In Europe and other developed countries, much of the population live in small and medium sized towns. For many such places the pursuit of growth is no longer a viable strategic option. As the ability of small towns to compete with larger cities for private investment and government support diminishes, the number trapped in a spiral of long-term decline grows.
Beginning with a brief overview of the global context, highlighting that urban shrinkage and decline is a widespread problem, Schlappa and Nishino illustrate how small towns can generate sustainable forward strategies in contrasting institutional contexts by fostering co-production, adjusting public facilities and right sizing the urban area.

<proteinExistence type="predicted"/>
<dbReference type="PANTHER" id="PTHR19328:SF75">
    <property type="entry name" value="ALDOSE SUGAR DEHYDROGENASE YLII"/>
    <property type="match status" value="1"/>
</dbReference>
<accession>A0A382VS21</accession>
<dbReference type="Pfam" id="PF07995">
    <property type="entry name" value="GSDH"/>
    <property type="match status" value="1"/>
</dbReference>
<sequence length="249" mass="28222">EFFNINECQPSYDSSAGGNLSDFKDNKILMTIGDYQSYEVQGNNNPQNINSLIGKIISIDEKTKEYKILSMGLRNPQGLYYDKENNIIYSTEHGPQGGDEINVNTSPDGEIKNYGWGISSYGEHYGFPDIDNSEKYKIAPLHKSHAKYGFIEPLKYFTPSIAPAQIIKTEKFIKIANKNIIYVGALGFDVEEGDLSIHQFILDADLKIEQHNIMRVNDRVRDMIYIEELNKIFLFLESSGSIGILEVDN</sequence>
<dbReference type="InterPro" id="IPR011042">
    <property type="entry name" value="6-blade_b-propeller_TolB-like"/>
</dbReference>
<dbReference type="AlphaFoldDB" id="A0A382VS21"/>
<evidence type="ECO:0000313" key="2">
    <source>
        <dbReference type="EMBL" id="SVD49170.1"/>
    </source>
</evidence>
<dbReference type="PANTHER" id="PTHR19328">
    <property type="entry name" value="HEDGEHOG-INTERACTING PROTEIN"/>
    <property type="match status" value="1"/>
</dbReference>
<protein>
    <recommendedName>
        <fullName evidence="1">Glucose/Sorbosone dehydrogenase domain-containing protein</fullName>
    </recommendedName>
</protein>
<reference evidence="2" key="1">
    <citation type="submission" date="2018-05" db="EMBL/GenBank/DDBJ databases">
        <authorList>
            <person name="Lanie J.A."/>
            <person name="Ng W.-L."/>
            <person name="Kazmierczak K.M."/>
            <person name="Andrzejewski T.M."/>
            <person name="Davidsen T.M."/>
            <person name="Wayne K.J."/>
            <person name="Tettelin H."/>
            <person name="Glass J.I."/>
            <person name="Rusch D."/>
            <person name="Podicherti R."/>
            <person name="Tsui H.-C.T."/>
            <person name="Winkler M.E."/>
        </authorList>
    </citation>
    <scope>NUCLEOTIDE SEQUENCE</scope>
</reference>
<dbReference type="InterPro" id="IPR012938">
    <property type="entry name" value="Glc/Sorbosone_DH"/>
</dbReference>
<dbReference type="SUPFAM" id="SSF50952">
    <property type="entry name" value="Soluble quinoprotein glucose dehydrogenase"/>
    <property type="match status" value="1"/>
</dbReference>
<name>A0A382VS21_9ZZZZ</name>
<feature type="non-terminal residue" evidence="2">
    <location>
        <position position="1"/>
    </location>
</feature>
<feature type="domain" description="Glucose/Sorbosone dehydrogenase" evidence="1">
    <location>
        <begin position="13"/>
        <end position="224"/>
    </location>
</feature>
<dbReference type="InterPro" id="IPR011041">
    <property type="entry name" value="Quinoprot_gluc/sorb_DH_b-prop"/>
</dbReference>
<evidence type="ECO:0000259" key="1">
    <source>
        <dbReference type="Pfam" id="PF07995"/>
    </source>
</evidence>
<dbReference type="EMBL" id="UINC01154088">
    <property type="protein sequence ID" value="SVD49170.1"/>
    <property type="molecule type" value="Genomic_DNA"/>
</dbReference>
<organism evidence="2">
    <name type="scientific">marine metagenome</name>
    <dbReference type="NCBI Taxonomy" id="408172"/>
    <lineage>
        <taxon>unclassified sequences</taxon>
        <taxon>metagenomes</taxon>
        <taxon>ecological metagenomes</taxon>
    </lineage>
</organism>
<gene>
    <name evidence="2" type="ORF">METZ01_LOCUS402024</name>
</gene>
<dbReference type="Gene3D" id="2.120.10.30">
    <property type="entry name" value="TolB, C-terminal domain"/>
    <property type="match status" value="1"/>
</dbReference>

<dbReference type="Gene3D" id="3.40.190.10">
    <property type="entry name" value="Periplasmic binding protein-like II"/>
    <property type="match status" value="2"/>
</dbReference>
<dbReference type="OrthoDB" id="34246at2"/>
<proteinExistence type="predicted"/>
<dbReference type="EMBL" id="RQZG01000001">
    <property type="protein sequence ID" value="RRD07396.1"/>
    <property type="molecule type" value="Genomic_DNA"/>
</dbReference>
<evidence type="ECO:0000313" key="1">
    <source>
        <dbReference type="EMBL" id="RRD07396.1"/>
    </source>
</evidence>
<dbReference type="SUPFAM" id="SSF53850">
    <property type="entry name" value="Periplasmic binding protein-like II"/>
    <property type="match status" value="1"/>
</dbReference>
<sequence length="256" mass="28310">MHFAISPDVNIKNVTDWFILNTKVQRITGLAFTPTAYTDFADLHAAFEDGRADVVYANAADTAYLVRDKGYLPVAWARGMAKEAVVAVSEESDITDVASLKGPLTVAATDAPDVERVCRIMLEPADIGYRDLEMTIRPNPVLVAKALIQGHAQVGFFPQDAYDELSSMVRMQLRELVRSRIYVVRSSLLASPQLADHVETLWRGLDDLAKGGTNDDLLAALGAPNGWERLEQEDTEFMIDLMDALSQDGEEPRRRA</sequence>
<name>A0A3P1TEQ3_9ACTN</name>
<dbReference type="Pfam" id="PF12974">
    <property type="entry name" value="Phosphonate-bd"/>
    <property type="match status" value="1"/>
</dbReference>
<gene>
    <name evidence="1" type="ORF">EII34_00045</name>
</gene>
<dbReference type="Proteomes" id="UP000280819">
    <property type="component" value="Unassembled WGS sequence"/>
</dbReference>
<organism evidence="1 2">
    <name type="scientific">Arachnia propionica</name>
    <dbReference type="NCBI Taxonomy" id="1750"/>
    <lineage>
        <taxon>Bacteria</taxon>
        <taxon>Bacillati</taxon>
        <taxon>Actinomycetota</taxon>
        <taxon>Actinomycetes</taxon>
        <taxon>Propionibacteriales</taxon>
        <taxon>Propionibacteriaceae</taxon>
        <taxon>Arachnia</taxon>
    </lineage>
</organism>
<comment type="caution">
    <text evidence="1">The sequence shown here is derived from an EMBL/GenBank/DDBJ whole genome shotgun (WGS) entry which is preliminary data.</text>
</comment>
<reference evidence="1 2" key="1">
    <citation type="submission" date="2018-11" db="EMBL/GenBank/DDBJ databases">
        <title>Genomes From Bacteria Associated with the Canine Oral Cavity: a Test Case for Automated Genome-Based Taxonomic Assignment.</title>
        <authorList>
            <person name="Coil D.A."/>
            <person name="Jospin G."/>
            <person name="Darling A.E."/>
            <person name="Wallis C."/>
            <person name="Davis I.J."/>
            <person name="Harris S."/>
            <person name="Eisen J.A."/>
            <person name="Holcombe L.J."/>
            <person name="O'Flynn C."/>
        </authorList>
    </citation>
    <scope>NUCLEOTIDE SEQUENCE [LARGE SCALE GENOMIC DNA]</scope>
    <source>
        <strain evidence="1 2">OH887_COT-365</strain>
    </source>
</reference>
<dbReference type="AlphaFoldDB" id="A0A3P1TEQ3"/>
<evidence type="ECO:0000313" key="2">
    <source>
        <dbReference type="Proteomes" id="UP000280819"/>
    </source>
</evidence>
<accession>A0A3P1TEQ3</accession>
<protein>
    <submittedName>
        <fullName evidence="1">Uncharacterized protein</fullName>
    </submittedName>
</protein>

The analytical tools and practical examples provided by Schlappa and Nishino are relevant for political and administrative decisionmakers, leaders of civil society and business organisations in developing locally appropriate, creative and robust strategies to shrink smart and re-grow smaller.